Primate Experimentation in the US:
The Facts We Weren’t Supposed to Know

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Primate Experimentation in the US: The Facts We Weren’t Supposed to Know
By Michael A. Budkie, A.H.T.
513-575-5517 saen@saenonline.org  

What Kinds of Experiments Are Performed on Primates?

Searches within the NIH CRISP system revealed some common areas of experimentation that utilize primates. These areas of experimentation were examined in macaque monkeys, the most commonly used species of primates. CRISP searches reveal 15 experiments that study heart disease in macaques, and 34 that study cancer. However, this same system contains 51 projects that study cocaine in macaques, 58 that study neurobiology, 44 that study alcohol, and 188 that study neural information processing in macaques. Another 21 projects study macaque sex and an additional 16 examine reproduction in macaques. It appears that the NIH is more interested in getting primates drunk or stoned and showing them a good time, than in curing real diseases.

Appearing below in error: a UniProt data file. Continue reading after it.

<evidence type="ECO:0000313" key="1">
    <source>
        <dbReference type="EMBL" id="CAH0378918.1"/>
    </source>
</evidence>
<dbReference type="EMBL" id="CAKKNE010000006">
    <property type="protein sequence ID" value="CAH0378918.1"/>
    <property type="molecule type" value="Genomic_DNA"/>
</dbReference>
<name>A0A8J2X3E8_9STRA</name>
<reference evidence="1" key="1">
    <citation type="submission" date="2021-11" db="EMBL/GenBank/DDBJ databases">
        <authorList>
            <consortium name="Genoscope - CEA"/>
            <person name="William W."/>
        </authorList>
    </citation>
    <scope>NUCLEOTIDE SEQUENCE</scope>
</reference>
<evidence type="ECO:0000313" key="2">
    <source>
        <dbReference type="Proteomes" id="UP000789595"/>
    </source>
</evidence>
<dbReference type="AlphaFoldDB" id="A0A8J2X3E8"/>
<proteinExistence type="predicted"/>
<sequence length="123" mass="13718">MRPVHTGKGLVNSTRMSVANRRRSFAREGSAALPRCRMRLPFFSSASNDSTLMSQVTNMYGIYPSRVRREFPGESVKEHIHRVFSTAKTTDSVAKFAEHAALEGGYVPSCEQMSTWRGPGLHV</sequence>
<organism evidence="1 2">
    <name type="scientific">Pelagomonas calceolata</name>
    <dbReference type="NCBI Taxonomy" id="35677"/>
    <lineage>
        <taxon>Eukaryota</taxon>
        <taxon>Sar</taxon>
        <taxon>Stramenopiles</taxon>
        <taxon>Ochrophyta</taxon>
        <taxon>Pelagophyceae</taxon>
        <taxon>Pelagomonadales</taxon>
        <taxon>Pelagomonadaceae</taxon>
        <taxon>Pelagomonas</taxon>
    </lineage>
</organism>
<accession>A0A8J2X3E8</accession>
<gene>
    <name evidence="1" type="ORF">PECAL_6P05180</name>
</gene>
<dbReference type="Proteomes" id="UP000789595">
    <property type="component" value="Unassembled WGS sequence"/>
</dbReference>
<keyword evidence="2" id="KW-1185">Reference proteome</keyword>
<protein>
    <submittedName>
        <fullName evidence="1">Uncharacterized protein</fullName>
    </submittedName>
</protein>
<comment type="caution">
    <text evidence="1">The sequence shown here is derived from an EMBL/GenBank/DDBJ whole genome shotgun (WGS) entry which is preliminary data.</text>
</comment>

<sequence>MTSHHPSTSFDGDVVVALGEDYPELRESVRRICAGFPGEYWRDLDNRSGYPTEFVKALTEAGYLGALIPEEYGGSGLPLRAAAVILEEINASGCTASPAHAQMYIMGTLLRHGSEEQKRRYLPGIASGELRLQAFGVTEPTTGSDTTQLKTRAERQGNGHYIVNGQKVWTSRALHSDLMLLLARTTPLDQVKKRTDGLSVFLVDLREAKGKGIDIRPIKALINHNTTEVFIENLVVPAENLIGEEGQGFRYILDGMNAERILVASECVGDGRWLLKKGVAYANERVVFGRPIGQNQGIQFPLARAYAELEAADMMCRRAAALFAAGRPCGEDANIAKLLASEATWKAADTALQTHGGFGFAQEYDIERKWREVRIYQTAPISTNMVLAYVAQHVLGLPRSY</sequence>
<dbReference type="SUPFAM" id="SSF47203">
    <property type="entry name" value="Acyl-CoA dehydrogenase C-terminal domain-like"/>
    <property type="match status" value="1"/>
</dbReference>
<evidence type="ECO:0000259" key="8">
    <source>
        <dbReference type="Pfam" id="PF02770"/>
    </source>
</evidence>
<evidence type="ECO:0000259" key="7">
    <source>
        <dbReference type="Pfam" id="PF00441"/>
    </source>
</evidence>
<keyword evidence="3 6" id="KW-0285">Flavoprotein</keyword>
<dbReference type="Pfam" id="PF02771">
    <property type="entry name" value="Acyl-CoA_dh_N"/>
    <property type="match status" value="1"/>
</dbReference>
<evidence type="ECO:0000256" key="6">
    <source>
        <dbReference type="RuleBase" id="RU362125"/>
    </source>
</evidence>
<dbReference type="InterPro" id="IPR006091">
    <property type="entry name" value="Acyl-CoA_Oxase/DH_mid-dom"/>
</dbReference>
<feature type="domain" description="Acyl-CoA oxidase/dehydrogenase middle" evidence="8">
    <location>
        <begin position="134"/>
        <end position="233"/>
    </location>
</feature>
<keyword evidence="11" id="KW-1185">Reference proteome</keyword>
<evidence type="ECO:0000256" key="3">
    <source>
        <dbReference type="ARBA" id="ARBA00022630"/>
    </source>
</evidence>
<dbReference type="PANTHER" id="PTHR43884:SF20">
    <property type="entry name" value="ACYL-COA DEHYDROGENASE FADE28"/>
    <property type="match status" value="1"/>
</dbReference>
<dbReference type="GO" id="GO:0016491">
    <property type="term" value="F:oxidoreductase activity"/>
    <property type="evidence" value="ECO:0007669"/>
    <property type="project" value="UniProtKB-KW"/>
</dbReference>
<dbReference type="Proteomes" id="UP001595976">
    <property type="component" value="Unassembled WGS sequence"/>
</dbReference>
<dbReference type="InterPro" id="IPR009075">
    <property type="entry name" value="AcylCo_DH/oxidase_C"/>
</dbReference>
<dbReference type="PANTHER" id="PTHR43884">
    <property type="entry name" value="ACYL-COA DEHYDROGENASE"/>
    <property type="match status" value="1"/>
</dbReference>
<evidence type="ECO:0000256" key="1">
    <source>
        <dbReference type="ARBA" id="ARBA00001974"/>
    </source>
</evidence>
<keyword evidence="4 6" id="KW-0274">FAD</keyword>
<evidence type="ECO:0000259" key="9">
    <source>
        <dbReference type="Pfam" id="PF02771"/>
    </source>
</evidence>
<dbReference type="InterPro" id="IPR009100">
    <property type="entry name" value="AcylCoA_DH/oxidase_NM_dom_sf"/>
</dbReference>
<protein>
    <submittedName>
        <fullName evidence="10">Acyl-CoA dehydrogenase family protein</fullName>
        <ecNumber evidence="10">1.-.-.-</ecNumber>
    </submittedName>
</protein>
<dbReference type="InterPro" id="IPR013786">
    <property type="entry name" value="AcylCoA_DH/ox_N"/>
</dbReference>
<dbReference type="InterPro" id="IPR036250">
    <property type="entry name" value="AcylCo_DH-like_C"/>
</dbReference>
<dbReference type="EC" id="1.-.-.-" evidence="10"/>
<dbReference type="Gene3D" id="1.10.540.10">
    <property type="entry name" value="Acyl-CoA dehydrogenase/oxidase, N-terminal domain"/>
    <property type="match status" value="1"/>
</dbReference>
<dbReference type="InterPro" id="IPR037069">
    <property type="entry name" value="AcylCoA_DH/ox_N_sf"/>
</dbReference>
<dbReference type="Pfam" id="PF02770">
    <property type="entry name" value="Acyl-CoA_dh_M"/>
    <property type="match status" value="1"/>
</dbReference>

The CRISP system lists a total of 1,072 projects that involve macaque monkeys. 188, or 17.5%, are in the area of neural information processing. Another substantial (116 or 10.8%) set of grants study alcohol or addictive drugs in macaques.

Macaque Monkey Project Categorization
Based on the National Institutes of Health CRISP system

Heart Disease 15
Sex 21
Cancer 34
Neurobiology 58
Reproduction 16
Stress 68
Learning 62
Alcohol & Addictive Drugs 116
Memory 105
Behavior Tests 147
Neural information processing 188

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